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Gun Advocates Carried Rifles and Shotguns (and Kids) to an Arlington Starbucks Last Night

Gun Advocates Carried Rifles and Shotguns (and Kids) to an Arlington Starbucks Last Night
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If you were driving south on Green Oaks Boulevard in Arlington on Thursday around 7 p.m., your headlights might have caught a glimpse of a group of people walking along the sidewalk carrying what looked like rifles and shotguns over their shoulders. No, the fading dusk wasn't messing with your vision. Yes, those were really long guns slung across their backs.

See Also: - Gun Advocates Have Started Descending on Starbucks En Masse for Some Reason - Starbucks Politely Asks Gun Owners Not to Bring Guns into its Cafes

A group called Open Carry Texas was expressing their Second Amendment right with a group of about 20, including two preschoolers. They walked from an Albertson's parking lot, up north for a bit (a mile or so), then back south, past a church where an officer in a cop car was keeping an eye on things.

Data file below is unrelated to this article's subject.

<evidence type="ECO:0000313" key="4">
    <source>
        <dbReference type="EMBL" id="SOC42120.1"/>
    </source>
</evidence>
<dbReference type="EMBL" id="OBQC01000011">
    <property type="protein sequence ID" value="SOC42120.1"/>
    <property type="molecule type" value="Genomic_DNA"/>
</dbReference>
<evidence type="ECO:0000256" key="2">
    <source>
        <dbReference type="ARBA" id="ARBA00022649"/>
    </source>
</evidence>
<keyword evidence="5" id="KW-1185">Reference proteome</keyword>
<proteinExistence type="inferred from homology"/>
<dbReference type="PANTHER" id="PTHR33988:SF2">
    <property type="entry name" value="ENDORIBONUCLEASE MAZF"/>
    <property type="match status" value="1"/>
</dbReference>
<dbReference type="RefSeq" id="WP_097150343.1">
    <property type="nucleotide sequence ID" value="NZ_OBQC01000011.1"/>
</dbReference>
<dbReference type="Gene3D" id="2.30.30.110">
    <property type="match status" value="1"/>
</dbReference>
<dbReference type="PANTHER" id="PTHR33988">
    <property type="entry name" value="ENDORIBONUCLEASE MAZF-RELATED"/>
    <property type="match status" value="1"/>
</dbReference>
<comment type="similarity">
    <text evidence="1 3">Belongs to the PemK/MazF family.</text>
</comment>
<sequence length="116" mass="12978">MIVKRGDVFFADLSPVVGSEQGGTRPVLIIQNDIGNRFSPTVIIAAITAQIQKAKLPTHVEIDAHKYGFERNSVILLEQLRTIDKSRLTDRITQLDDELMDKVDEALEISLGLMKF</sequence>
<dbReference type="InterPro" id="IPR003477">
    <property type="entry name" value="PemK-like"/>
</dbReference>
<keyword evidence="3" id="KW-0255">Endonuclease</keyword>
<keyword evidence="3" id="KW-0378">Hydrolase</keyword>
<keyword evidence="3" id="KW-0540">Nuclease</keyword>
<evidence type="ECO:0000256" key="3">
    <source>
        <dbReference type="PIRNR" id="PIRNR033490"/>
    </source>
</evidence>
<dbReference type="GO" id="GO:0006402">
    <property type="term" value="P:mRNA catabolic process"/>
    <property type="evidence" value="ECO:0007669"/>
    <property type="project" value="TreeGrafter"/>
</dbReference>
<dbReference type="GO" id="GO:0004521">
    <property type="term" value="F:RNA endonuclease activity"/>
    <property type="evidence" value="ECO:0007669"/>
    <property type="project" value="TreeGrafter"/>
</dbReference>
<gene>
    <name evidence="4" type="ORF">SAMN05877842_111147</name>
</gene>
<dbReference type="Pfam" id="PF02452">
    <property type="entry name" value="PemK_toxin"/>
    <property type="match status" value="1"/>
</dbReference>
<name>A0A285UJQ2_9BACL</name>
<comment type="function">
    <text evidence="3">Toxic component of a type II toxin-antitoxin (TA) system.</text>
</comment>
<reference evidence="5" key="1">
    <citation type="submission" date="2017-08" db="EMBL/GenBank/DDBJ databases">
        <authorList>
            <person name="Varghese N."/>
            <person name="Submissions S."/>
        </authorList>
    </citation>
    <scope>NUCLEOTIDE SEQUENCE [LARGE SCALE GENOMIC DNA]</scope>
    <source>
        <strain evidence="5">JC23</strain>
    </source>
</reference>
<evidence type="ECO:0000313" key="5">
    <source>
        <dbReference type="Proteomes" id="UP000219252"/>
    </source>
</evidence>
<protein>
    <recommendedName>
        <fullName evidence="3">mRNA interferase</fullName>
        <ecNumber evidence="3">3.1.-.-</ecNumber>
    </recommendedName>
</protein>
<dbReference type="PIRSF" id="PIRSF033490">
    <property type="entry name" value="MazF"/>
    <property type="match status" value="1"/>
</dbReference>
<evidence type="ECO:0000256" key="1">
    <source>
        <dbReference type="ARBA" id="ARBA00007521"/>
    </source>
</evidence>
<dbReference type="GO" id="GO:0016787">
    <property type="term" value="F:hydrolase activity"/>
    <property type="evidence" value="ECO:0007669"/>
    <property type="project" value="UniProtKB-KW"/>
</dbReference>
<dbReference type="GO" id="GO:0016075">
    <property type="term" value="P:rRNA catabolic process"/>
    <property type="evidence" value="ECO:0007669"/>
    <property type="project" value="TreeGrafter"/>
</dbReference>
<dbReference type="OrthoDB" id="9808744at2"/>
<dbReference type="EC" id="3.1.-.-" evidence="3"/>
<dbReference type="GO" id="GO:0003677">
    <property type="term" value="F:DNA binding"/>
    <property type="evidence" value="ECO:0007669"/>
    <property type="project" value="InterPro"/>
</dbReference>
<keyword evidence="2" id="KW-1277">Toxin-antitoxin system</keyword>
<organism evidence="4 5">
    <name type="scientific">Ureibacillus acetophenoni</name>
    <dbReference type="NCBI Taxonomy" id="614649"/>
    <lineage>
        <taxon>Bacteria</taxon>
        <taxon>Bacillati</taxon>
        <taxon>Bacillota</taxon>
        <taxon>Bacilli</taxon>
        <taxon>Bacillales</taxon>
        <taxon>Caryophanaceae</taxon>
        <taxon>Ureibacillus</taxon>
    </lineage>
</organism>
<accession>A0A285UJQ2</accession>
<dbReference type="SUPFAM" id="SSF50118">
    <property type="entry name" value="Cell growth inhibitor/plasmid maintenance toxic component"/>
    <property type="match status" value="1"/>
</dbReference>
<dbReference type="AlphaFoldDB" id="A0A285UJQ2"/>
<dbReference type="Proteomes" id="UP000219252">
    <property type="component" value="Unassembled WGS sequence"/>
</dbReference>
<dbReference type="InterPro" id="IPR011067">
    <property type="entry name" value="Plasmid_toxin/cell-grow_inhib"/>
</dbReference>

Cars honked and some folks hung out their windows and hollered in support. The marchers hollered back. When asked for a photograph, they couldn't have been nicer and waved for the camera like queens on a float. The walk continued to a Starbucks, where only one of the marchers went in and the others stayed outside. Eventually they all posed for a group picture in front of Starbucks, then carried on.

As we reported this summer, Starbucks had a loose policy on guns in their stores, but when gun enthusiasts learned it was gun-friendly, they pounced. Soon, the company retracted.

Founder and CEO Howard Schultz released a letter in September asking advocates to stand down, although the company didn't technically change its policy, which follows local laws.

Schultz wrote that his stores have been disingenuously portrayed as a champion of open carry: "To be clear: we do not want these events in our stores. Some anti-gun activists have also played a role in ratcheting up the rhetoric and friction, including soliciting and confronting our customers and partners."

Gun advocates, it turns out, aren't big on memos.


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